Ethical Realism

December 6, 2010

Two Political Goals: Let’s Limit Military Spending & Demand Accountability

Filed under: outreach,philosophy — JW Gray @ 8:11 am
Tags: , , ,

There are many admirable political goals, such as protecting human rights, helping the poor, protecting animals, protecting the environment, preventing wars, and so on. However, the government is notoriously bad at doing anything for the better of the common good because politicians have a lot of favors to return mainly to corporations and lobbyists who care little about the common good. Nonetheless, there are non-partisan goals and we should pressure the government to do the right thing when it is blatantly obvious to everyone what needs to be done. In particular, consider these two non-partisan goals for those of us in the USA:

1. Let’s limit the runaway military spending.

I suggest the following:

  1. Our military is too large.
  2. Military spending can be cut.

Is the military too large? I understand that we have over 700 bases in 120 countries. We are not at war with all of those countries. (We are still in Japan and Germany, etc.) I suggest that we should bring these troops home. They don’t belong in other countries and it is very expensive to have troops all over the world. The military should be used to defend our country, not to be all over the place. No other country has military bases spanning the globe, and it’s probably not necessary for national security as Truman claimed.1

Can military spending be cut? Military spending “exceeds the average amount spent by the Pentagon during the Cold War, for a military that is one-third smaller than it was just over a decade ago” (Washington Newsletter March 2006, 3 [PDF]). Additionally, US military spending is 43% of the military spending of the entire planet combined, which is more than the top 14 other countries with the highest military spending. I see no reason to think that we need to spend so much more money on the military compared to everyone else.

2. Let’s investigate corruption and hold people accountable.

The Federal Reserve can’t account for $9 trillion2 and the military can’t account for $2 trillion.3 When the government lack accountability, corruption and waste might not be far behind. For example, we know the military wasted $100 million on unused plane tickets.4 We should demand that the government be accountable and stop wasting our money. We need to investigate the Federal Reserve and military spending and hold people who waste our money accountable.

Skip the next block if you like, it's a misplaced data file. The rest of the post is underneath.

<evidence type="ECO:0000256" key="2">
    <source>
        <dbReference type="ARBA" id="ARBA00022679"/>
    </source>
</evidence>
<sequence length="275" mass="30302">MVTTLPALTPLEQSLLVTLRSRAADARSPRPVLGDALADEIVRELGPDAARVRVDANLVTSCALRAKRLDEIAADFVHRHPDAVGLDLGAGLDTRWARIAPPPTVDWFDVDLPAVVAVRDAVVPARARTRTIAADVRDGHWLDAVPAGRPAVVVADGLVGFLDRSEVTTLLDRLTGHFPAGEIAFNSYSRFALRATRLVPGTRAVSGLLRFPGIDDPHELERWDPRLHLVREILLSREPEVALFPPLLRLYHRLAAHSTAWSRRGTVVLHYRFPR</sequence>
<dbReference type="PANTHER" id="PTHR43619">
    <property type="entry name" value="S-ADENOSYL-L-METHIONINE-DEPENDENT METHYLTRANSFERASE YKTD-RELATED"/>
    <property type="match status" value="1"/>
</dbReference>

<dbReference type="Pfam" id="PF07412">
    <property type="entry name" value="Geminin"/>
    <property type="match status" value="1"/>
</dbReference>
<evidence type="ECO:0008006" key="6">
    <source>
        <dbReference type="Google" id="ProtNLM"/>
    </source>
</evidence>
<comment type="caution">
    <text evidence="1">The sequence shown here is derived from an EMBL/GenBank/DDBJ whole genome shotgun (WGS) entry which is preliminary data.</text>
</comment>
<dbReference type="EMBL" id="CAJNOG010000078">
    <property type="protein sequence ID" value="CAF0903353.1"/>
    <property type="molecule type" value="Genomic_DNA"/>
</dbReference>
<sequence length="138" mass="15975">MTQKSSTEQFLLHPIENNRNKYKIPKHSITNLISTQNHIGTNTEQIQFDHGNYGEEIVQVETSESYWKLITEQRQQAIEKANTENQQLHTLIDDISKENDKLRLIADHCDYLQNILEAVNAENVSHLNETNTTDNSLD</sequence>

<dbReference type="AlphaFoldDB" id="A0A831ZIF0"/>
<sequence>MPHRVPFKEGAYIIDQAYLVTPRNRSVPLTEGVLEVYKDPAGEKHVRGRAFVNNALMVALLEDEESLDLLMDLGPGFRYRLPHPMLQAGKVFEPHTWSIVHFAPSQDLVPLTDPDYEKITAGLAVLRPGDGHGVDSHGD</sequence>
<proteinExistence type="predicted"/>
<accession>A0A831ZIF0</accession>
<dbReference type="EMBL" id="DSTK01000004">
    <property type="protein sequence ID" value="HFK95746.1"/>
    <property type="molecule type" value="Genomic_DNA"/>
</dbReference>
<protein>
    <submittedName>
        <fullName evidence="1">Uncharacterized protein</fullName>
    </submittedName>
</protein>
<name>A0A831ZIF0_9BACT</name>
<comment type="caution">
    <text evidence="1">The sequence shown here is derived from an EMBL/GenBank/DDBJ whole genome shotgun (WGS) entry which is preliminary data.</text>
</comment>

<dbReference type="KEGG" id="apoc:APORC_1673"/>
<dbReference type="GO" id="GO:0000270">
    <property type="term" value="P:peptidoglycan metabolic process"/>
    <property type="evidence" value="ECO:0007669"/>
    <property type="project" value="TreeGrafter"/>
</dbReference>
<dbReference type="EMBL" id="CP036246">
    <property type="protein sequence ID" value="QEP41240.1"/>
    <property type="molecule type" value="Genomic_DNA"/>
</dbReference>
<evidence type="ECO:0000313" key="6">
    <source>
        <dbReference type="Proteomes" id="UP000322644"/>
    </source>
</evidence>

For some reason the US government’s out of control military spending and unaccountability have barely made the news despite being of the utmost importance and having obvious moral implications. Although the wealthy might seem too powerful and the wealthy often thrive off of out of control military spending and government unaccountability, we can unify and make our demands on the government clear. The two goals above are of dire importance and everyone can agree to have them. Big business can lobby the government to act against the interests of the American people, but we are not powerless. We can vote, protest, voice our concerns, lobby, advertise, and so on.


1 Truman claimed, “We must do all we can to spare her from the ravages of any future breach of the peace. That is why, though the United States wants no territory or profit or selfish advantage out of this war, we are going to maintain the military bases necessary for the complete protection of our interests and of world peace. Bases which our military experts deem to be essential for our protection, and which are not now in our possession, we will acquire. We will acquire them by arrangements consistent with the United Nations Charter.” (Public Papers of the Presidents: Harry S. Truman.)


  1. I would agree that the US military budget is almost comically large and disproportionate to any threat the US faces. However, arguing military budget cuts in this climate won’t be easy.